The future of Crimea's Ukrainian military assets

Ukrainian armaments and military hardware, including those deployed in Crimea, have not been upgraded since the fall of the Soviet Union. Source: AP

Ukrainian armaments and military hardware, including those deployed in Crimea, have not been upgraded since the fall of the Soviet Union. Source: AP

Many positive developments are expected in the peninsula as it integrates to Russian systems, although some serious problems remain as well.

The Republic of Crimea and the city of Sevastopol have returned to Russia. It has already been announced that local public sector employees will be paid the same salaries as their colleagues in other Russian regions, that veterans' pensions will more than double, and that local schools and universities will switch to Russian curricula. Many positive developments are expected in the republic, although some serious problems remain too.

What will happen to Ukrainian military hardware?

There are a large number of pieces of Ukrainian military hardware left in Crimea. These include, according to various estimates, at least 30 warships and auxiliary vessels, some 150 APCs and 50 tanks, 60 MiG-29 fighters and L-39 trainer aircraft, about 20 helicopters, some 60 S-300 surface-to-air missile systems, and about 40 Buk-M1 and Tor medium- and short-range surface-to-air missile systems as well as coastal defense systems… It is hard to say whether all this "legacy" will be of use to the Russian Armed Forces.

Ukrainian armaments and military hardware, including those deployed in Crimea, have not been upgraded or replaced for the past 20 years. According to Ukrainian military pilots themselves, out of the 40 MiG-29 fighters based on the Belbek airbase outside Sevastopol, only five are still flightworthy.

The condition of Ukrainian naval and auxiliary ships is another story. At the moment, most of these vessels are trapped in Sevastopol’s bays. For instance, exit from Strelets Bay is hindered by a pontoon and booms that are blocking the corvettes Ternopol and Lutsk, the command and control ship Slavutich and Ukraine's only submarine, Zaporozhye.

A number of ships are moored at the Yuzhnaya naval base on Lake Donuzlav near Yevpatoria, meanwhile. These include the large amphibious ship Konstantin Olshansky, the medium landing ship Kirovograd, the corvette Vinnitsa, the transport ship Gorlovka, the minesweepers Chernigov and Cherkassy, the harbour minesweeper Genichensk, and a dozen more vessels. They cannot reach open sea since their path is obstructed by two old ships that have been deliberately sunk to block passage.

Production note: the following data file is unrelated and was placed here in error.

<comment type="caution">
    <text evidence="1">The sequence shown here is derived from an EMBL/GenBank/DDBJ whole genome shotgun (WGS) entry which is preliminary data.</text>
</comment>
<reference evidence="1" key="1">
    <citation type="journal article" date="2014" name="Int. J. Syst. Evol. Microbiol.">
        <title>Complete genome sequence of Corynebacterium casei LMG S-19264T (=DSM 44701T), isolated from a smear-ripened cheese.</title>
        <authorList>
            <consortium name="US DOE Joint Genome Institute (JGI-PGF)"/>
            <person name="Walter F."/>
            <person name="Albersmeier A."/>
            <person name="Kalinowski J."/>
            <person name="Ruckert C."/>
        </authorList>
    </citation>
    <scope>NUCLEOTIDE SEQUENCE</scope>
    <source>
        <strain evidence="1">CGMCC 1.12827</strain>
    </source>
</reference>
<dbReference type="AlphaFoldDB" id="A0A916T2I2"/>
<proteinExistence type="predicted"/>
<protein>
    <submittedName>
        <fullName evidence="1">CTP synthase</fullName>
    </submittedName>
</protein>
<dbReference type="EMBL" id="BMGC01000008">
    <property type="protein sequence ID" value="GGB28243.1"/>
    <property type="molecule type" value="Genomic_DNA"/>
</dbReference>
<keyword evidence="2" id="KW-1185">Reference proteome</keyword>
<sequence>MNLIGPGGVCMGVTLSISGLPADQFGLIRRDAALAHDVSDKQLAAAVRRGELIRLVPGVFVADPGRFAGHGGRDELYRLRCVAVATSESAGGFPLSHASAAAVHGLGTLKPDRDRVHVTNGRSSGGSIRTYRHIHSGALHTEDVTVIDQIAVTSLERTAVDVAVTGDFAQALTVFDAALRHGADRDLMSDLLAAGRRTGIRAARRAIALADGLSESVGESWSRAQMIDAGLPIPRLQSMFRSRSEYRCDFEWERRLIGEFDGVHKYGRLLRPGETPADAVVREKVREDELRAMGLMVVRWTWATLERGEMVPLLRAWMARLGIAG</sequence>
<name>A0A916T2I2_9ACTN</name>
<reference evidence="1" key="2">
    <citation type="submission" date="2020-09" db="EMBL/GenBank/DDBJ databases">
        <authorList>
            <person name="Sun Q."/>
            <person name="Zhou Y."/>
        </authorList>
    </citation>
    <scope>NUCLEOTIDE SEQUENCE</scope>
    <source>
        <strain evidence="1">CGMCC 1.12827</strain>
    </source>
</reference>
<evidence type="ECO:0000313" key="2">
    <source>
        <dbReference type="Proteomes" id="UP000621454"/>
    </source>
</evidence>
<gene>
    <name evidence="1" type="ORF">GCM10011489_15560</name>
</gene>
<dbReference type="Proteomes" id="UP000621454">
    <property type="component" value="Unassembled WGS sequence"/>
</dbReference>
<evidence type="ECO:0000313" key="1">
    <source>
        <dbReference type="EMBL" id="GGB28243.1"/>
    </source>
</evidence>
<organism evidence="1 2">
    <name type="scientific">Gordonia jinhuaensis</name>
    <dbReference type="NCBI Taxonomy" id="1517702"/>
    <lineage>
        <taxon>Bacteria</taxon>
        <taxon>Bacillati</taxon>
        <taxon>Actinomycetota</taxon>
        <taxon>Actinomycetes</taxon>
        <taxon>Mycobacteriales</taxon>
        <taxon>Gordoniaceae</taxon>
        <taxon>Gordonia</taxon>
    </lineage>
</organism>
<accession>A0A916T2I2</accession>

These can of course be lifted to the surface, but that would require considerable time and money. It also raises the question of who will pay for it. If Moscow decides to return the blocked ships to Kyiv, then the associated costs would have to be borne by the Ukrainian Navy, while if the vessels remain in Crimea, then the Russian Black Sea Fleet will have to foot the bill.

At the very least, all this will be subject to negotiations. However, after the seizure by the new Ukrainian authorities of several dozen Russian KamAZ trucks intended for Kazakhstan, the future of the Ukrainian ships locked in Sevastopol bay is not as clear as it may seem.

It should be noted that some of those ships are rather old and are in need of serious repairs and modernization. But these matters can be addressed only after the fate of the vessels has been decided.

As to where these ships, as well as those of the Russian Black Sea Fleet, can undergo repairs, that should not be a problem. Crimea has several quite decent, albeit rundown, ship repair and shipbuilding facilities, including shipyard No. 13 in Sevastopol, Zaliv in Kerch and More in Feodosiya. 

However, the Sevastopol plant, which formerly employed 12,000 people, now has a staff of just 200. Until recently, it did not even take commissions to repair Black Sea Fleet ships, so the Russian Navy had to have its ships repaired in Bulgaria, which had become a NATO member.

Incidentally, the quality of the work done by the Bulgarians was far superior to that of their Crimean counterparts. Now that salaries and wages on the peninsula are expected to rise to the average Russian level, one might hope that Crimeans' attitude to work will change too.

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